Nevertheless, the average person might be able to harness the brain’s reward centers in other useful ways. A 2008 study at the California Institute of Technology used fMRI to look at the pleasure we derive from tasting wine – and showed that the mind plays a major role7.
The subjects here were given samples of what they thought were five different red wines, when in actual fact they were only tasting three. The catch was that they tasted two of the wines more than once, under different fictitious price scenarios. An expensive wine was tasted after the subjects were informed of its actual price of $90 a bottle; at some other point in the sequence, subjects were given the same wine with a fictitious $10 price. In addition, a cheap $5 red was tasted at cost, and at a markup to $45.
The subjects were scanned in an MRI machine while all of this tasting was going on. The scans showed that the brain regions responsible for taste responded to a given wine the same way, regardless of its price. But the price alteration had a real effect on how pleasant the subjects rated the flavours. This rating corresponded to activity in the medial orbitofrontal cortex – yet another region of the brain involved in the experience of rewards. In other words, extrinsic cues like price can have a real effect on pleasure, and can easily override our sensory perceptions.
Some caveats: the subjects here were male students in their early 20s, hardly connoisseur material. They were also sipping a minuscule amount through a straw, while holding perfectly still in the confines of narrow tube, inside a very noisy machine. I doubt this expectation effect would be anywhere near as strong for most people in realistic wine drinking situations. In fact, nearly all of the pleasure resulting from tasting wine in the MRI machine was the result of labelling. In a follow-up experiment, the same group of young men reported no difference in how much they liked the wines when the price information was removed.
There are a few salient points here. First, environment matters when we’re talking about gastronomic pleasure. Being told you are about to be treated to an expensive morsel, at no cost to you, has a real effect on the brain. Second, the wine tasting results show an interesting quantitative pattern. The markup on the cheapest $5 wine, to $45, brought it up to the level of the $90 bottle in terms of subject rating. In other words, the idea of a $45 wine felt just as good to these guys as $90 did. What this means is that, assuming you have an open mind, the best bang for your buck is to buy as low as you can while maintaining a sense of optimism about the product. Easier said than done, no doubt, but this study also proves that the expensive luxury can be a risk, since it is relatively easy for environmental cues to suck all the pleasure out.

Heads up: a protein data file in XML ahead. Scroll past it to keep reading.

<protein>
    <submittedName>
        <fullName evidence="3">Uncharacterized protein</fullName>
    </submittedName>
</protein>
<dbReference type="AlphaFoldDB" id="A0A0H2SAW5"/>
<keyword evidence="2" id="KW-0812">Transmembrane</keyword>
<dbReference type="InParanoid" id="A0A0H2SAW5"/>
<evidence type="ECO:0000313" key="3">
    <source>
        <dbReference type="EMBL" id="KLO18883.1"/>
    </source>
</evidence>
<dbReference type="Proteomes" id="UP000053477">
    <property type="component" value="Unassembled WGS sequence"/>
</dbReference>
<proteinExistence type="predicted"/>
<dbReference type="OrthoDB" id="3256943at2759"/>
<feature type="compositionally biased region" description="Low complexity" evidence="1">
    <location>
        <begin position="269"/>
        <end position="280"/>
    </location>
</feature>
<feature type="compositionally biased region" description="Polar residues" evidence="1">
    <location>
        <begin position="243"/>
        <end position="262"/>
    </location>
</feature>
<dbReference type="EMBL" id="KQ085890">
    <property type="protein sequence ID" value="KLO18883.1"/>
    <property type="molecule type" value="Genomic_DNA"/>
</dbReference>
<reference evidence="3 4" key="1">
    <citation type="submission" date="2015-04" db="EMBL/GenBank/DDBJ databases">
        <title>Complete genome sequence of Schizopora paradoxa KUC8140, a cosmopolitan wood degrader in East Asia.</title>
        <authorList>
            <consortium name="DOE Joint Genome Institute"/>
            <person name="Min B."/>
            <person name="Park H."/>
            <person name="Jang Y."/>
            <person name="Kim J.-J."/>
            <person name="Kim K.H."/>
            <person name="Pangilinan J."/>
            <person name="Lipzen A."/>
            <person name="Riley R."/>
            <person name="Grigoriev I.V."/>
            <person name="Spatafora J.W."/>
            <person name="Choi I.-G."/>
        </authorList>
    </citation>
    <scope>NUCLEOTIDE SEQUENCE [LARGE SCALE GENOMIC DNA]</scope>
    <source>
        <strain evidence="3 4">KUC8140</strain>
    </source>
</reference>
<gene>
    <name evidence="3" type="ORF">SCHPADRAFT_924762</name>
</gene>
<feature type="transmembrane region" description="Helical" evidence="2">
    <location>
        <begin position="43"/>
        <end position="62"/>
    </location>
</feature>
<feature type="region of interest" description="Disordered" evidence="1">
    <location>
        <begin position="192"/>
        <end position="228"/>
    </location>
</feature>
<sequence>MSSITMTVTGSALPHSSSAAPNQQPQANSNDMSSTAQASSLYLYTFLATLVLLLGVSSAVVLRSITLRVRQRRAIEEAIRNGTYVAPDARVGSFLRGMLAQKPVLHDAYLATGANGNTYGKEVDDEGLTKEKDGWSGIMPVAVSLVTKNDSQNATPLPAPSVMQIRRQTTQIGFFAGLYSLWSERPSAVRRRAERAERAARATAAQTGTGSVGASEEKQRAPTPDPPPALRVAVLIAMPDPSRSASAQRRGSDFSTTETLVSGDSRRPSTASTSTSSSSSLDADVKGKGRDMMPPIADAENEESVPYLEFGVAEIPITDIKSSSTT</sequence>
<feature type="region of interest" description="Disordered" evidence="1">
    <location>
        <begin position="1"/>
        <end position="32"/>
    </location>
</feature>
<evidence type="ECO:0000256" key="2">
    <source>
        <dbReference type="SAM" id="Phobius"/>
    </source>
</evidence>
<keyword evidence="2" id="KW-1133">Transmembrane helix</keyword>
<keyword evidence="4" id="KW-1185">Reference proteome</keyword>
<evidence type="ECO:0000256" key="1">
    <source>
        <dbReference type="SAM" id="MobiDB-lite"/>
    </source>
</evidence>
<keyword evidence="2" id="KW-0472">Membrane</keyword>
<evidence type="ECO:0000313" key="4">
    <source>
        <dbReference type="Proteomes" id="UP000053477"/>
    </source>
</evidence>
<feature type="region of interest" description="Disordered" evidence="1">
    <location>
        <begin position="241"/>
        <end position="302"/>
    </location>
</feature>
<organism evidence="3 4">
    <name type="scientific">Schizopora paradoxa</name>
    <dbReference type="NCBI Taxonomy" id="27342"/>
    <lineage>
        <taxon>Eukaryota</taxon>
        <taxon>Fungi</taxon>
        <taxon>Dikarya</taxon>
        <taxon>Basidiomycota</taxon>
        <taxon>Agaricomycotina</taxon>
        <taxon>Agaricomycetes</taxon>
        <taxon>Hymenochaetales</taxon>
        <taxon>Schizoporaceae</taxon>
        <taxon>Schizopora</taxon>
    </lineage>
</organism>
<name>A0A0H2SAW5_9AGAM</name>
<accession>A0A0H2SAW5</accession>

The problem with these MRI studies is that, in hindsight, they can seem painfully obvious. Save money by purchasing the cheapest thing you know you will enjoy? Hardly news. And salesmen have known for a long time that labels have a powerful effect on consumer behaviour. Marketing researchers have validated this in a number of controlled experiments, demonstrating that expectation can influence how much we enjoy all kinds of things from movies and vacations to beer and energy drinks8,9,10.
Similarly, when it comes to athletic performance, physiologists have long known that fatigue depends on more than just metabolic balance in the muscles. We’ve all felt that extra boost of power when nearing a goal, or the end of an exercise session. Fatigue is not just energy depletion – it’s a call-and-response game between the body and the brain. As Ed Chambers explains, the brain probably keeps track of the level of stored fuel in the muscles during exercise; at some point, it intervenes with a protective response reducing how frequently motor neurons are able to fire11. It makes sense that this happens well before complete energetic exhaustion.
The real merit of these studies is not their shock value. Instead, they bring us one step closer to the mechanics of how the mind works. And even if you can’t fool yourself into epicurean delight, or drag yourself onto the race course, others might be able to apply this research in useful ways. Perhaps this could lead to new cognitive or pharmaceutical strategies for cheating the reward system. There may be many ways to get real pleasure – or performance – out of artificially enhanced expectations.
- McConell, G. K. et al. 2000. Journal of Applied Physiology 89: 1690-1698.
- Hawley, J. A. et al. 1997. European Journal of Applied Physiology and Occupational Physiology 75: 407-412.
- Jeukendrup, A. et al. 1997. International Journal of Sports Medicine 18: 125-129.
- Chambers, E. S. et al. 2009. Journal of Physiology 587: 1779-1794.
- Carter, J. M. et al. 2004. Medicine and Science in Sports and Exercise 36: 1543-1550.
- Jeukendrup, A. E. and Chambers, E. S. 2010. Current Opinion in Clinical Nutrition and Metabolic Care 13: 447-451.
- Plassmann, H. et al. 2008. PNAS 105: 1050-1054.
- Klaaren, K. J. et al. 1994. Social Cognition 12: 77-101.
- Lee, L. et al. 2006. Psychological Science 17: 1054-1058.
- Shiv, B. et al. 2005. Journal of Marketing Research 42: 383-393.
- Reynolds, G. 2009. Well, in The New York Times. 15 July 2009.